I'm dreaming of a French Christmas in Bordeaux
All you need to know about celebrating Christmas in France
If you are spending this Christmas season in France then there are a few quirky traditions that you should be aware of. If you decide to embrace them all then you could be in for a very festive time indeed!
First things first: if you are from the UK, America or Australia then you will no doubt be used to celebrating Christmas on the 25th December. A day for the family to get together, eat turkey and fall asleep in front of the TV (or for the southern hemisphere, have a BBQ and enjoy a surf!). But the European traditions are a little different and many countries celebrate with family and present giving on Christmas Eve. In France, however, you will find that depending on the region, gifts are exchanged as early as 6th December at the feast of St Nicolas, or even as late at 6th January. That's a choice of four dates for your celebrations... take your pick.
Although originating in Germany, the Christmas Market or Marché de Noël has become a popular tradition all across France with each city, town and village hosted their own version during the four weeks of Advent in December. Sticking to German traditions, many will house local craftspeople in small wooden chalets with at least one stall serving up mulled wine (Vin Chaud). As well as a good selection of sausages, cheese, candy, pastries and other local produce and delicacies, the Christmas markets are the perfect place to pick up those last minute gifts and stocking fillers for loved ones. Check out our events calendar for a market in Bordeaux.
Nativity scenes and santons
The French have taken the traditional nativity scene to a whole new level. As well as the usual suspects, such as the baby Jesus, Mary, Joseph and the three kings, the French have added other characters known as 'santons' to their crèche. These small figurines are an art of their own with the expertise for making them being passed down through the generations. In some towns and villages, especially in Provence and the south of France, you will find whole exhibitions and markets dedicated to these santons and the landscapes that surround them.
Traditions continue to run strong here in France and, to truly experience Christmas, you should consider attending a midnight mass. Although it is officially a secular country, its Catholic past is particularly obvious on Christmas Eve when cathedrals are bursting at the seems with carols and hymns. Check out our events calendar to find local choir and carol concerts over the festive season.
Christmas Eve meal
Once you've sung your heart out at midnight mass, it is time to return to the family home (chalet, apartment or hotel) and the 'Gros Souper' (grand supper), the traditional Christmas Eve dinner. We say Christmas Eve but to be honest, once you've finished midnight mass, had some sweets and prepared the dinner, then it is really is verging on Christmas morning! On the table and eaten with the meal are 13 loaves of bread that symbolise the Last Supper. One large loaf represents Jesus, and the 12 smaller loaves represent the 12 apostles. Also known as Le Reveillon (or 'wake-up' meal), the big Christmas meal in French families will often start with an entree of oysters, foie gras, caviar or escargot. Goose and turkey are popular main courses with chestnut stuffing, and some kind of cranberry sauce will no doubt be involved.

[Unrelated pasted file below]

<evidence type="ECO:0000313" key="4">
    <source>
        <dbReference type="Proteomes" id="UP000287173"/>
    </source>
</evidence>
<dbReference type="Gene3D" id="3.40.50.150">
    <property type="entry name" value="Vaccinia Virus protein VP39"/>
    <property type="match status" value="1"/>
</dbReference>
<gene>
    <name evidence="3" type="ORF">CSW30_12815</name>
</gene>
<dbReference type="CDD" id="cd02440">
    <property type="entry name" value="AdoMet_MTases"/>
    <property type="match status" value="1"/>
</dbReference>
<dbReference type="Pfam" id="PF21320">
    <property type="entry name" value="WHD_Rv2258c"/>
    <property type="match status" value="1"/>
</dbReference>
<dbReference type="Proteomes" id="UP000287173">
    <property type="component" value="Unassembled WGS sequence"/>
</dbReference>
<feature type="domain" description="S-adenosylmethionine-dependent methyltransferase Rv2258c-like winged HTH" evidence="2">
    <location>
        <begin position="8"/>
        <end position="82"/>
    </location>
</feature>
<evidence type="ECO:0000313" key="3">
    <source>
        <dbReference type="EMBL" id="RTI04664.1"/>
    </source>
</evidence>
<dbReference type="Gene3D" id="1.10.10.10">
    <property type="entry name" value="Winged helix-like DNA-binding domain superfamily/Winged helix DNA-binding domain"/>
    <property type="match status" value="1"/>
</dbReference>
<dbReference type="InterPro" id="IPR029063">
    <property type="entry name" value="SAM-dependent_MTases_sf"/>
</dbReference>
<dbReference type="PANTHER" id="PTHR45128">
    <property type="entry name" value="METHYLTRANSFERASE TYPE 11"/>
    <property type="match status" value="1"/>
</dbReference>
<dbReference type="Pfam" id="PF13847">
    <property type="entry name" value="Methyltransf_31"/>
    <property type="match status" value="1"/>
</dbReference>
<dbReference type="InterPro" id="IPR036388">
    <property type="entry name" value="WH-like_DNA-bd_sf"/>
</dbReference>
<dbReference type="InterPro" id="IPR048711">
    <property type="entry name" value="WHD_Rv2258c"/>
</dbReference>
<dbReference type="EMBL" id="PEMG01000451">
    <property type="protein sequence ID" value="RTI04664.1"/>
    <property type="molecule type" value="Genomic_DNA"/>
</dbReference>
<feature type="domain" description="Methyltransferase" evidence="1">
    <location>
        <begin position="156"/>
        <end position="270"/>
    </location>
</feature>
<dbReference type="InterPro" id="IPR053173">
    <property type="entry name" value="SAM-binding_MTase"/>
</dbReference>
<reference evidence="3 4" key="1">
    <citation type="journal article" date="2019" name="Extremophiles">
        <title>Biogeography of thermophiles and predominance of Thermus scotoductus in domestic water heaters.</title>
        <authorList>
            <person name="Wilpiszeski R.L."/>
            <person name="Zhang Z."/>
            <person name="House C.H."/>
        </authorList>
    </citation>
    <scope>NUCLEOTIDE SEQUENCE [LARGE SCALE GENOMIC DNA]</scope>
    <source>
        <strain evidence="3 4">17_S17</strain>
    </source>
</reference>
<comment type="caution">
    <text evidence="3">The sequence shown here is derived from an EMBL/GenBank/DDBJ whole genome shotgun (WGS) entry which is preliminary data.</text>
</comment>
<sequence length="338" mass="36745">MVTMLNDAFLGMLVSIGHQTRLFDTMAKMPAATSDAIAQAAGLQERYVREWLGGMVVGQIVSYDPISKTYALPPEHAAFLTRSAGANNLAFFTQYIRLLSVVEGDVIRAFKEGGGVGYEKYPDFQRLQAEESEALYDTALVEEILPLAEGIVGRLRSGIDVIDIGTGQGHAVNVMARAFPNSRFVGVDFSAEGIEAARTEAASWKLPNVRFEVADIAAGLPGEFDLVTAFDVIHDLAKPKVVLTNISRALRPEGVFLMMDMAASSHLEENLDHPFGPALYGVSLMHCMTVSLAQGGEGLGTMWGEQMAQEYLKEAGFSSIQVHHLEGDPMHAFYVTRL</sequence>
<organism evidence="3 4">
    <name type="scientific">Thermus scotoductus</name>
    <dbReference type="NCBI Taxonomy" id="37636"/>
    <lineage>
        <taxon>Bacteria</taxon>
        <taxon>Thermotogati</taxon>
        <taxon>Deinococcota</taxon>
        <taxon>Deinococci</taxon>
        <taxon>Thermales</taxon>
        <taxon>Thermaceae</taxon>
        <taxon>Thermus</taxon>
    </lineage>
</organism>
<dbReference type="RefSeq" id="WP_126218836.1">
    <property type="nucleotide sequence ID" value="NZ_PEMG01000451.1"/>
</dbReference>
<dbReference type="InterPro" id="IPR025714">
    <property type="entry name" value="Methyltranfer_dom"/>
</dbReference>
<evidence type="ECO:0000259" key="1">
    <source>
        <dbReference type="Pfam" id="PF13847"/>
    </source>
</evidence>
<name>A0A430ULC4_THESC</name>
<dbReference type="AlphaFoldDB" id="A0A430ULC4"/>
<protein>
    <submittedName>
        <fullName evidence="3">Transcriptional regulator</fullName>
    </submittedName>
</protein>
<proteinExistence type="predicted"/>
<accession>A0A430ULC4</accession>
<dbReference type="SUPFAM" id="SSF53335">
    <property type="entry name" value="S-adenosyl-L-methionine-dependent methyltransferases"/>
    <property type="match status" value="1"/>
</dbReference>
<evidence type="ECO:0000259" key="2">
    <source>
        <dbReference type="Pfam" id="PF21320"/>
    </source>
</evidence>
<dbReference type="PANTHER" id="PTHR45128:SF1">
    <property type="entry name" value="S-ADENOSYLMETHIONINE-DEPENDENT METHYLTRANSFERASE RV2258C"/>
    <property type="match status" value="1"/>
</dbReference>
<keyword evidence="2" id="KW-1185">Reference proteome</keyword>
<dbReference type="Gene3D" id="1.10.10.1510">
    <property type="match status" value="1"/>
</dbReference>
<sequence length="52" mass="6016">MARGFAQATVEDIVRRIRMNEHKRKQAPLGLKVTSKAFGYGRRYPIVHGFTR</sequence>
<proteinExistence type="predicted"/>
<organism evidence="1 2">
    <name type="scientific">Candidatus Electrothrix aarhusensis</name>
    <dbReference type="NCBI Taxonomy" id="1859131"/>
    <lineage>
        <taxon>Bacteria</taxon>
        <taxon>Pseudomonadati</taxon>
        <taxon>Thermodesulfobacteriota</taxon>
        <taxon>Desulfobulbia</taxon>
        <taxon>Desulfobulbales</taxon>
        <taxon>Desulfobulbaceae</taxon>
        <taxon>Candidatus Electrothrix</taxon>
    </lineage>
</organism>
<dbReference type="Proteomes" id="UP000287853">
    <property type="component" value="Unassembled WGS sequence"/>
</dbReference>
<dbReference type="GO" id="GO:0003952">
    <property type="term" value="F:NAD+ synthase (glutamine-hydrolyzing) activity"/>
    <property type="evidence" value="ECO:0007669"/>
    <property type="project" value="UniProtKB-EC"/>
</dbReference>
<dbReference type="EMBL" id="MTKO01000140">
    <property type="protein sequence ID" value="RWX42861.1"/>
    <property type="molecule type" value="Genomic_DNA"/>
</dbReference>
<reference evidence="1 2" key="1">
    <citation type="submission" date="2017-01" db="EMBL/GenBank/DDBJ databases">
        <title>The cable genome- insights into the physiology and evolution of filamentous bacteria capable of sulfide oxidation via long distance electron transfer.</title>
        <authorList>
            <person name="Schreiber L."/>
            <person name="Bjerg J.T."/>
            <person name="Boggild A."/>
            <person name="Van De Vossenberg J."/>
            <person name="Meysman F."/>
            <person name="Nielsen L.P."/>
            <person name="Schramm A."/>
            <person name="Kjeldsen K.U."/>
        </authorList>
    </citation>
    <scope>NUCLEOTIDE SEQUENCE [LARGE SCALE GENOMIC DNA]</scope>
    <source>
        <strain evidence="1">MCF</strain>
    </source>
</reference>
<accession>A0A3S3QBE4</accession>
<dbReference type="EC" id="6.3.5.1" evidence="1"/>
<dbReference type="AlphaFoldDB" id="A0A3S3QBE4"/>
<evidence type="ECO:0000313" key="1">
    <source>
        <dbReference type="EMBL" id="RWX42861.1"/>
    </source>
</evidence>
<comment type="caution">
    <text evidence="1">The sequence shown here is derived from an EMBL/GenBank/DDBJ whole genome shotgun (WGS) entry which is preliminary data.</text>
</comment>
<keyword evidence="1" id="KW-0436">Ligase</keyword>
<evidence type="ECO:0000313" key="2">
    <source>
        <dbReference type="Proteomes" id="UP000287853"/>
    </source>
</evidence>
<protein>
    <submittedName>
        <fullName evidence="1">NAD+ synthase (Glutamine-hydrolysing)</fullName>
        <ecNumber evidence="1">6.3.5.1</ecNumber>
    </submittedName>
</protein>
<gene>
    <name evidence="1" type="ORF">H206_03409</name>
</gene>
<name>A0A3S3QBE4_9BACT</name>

If you would rather wait until the daylight hours before taking on your feast (and let someone else do the washing up) then check out which restaurants are open near you and book your Christmas dinner.
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The 13 desserts
Now, this is one Christmas tradition that we absolutely uphold! Continuing the traditions of eating and the number 13 the 'Gros Souper' concludes with 13 desserts. Each one has some sort of special meaning and many of the recipes date back to Roman times. Candied fruit plays an important roll in the thirteen desserts, with walnuts, dried figs, almonds and raisins being ever present. From Provence, the Calissons d'Aix is a delicious sweet treat that reminiscent of the marzipan and royal icing topping that covers the traditional British Christmas cake.
The Yule Log
Nowadays, many Christmas feasts will possibly end with the family tucking into a chocolate yule log. This tradition, dating back to medieval times, is particularly celebrated in the southern areas of France where families burn a log in their homes from Christmas Eve until New Year's day, supposedly bringing good luck for the coming harvest. Oh, and the log is sprinkled with wine before it is burnt so that it smells nice when it is lit! Now the yule log, or Bûche de Noël, has become something of a traditional dessert served near Christmas, especially in Belgium, France, Quebec and other former French colonies. Made of chocolate sponge cake to resemble a miniature actual Yule log, it is a form of sweet roulade.
The Galette des Rois
To finish off the festive season, which by this time has involved a lot of eating and drinking, the French continue this theme into January with the feast of Epiphany and one final special pastry - the galette des rois. Inside the cake is a hidden charm known as a fève; whoever finds it in their portion is crowned the king or queen for the day. Tradition normally reserves this role for the youngest member of the family but if you have a competitive streak then it's game on!
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